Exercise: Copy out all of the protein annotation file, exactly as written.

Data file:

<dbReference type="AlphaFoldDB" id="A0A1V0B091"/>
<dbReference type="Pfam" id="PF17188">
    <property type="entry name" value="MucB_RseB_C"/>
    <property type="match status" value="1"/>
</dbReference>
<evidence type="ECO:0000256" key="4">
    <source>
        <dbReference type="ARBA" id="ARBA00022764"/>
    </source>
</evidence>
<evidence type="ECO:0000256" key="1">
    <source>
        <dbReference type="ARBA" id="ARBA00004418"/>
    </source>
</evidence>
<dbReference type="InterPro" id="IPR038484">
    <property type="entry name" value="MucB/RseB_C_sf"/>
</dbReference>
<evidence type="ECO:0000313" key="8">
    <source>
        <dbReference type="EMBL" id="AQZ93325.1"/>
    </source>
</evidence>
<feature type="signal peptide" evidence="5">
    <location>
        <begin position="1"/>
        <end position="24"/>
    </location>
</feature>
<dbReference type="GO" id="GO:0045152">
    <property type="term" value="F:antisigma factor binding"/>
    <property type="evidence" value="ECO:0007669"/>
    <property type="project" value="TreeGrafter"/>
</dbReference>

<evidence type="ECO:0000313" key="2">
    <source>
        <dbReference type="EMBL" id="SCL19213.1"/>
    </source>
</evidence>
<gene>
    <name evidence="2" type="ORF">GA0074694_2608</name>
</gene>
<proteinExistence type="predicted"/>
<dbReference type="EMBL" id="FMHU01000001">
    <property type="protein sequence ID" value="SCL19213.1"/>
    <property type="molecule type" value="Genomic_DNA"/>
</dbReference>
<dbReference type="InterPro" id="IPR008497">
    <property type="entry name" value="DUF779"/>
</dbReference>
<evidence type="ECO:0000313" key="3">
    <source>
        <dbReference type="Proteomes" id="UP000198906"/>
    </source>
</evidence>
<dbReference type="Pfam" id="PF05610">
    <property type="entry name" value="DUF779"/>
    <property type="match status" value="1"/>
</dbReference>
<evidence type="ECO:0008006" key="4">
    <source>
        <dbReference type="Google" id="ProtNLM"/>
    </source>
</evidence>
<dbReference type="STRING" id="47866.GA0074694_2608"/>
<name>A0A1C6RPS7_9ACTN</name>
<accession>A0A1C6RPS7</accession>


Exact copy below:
<dbReference type="AlphaFoldDB" id="A0A1V0B091"/>
<dbReference type="Pfam" id="PF17188">
    <property type="entry name" value="MucB_RseB_C"/>
    <property type="match status" value="1"/>
</dbReference>
<evidence type="ECO:0000256" key="4">
    <source>
        <dbReference type="ARBA" id="ARBA00022764"/>
    </source>
</evidence>
<evidence type="ECO:0000256" key="1">
    <source>
        <dbReference type="ARBA" id="ARBA00004418"/>
    </source>
</evidence>
<dbReference type="InterPro" id="IPR038484">
    <property type="entry name" value="MucB/RseB_C_sf"/>
</dbReference>
<evidence type="ECO:0000313" key="8">
    <source>
        <dbReference type="EMBL" id="AQZ93325.1"/>
    </source>
</evidence>
<feature type="signal peptide" evidence="5">
    <location>
        <begin position="1"/>
        <end position="24"/>
    </location>
</feature>
<dbReference type="GO" id="GO:0045152">
    <property type="term" value="F:antisigma factor binding"/>
    <property type="evidence" value="ECO:0007669"/>
    <property type="project" value="TreeGrafter"/>
</dbReference>

<evidence type="ECO:0000313" key="2">
    <source>
        <dbReference type="EMBL" id="SCL19213.1"/>
    </source>
</evidence>
<gene>
    <name evidence="2" type="ORF">GA0074694_2608</name>
</gene>
<proteinExistence type="predicted"/>
<dbReference type="EMBL" id="FMHU01000001">
    <property type="protein sequence ID" value="SCL19213.1"/>
    <property type="molecule type" value="Genomic_DNA"/>
</dbReference>
<dbReference type="InterPro" id="IPR008497">
    <property type="entry name" value="DUF779"/>
</dbReference>
<evidence type="ECO:0000313" key="3">
    <source>
        <dbReference type="Proteomes" id="UP000198906"/>
    </source>
</evidence>
<dbReference type="Pfam" id="PF05610">
    <property type="entry name" value="DUF779"/>
    <property type="match status" value="1"/>
</dbReference>
<evidence type="ECO:0008006" key="4">
    <source>
        <dbReference type="Google" id="ProtNLM"/>
    </source>
</evidence>
<dbReference type="STRING" id="47866.GA0074694_2608"/>
<name>A0A1C6RPS7_9ACTN</name>
<accession>A0A1C6RPS7</accession>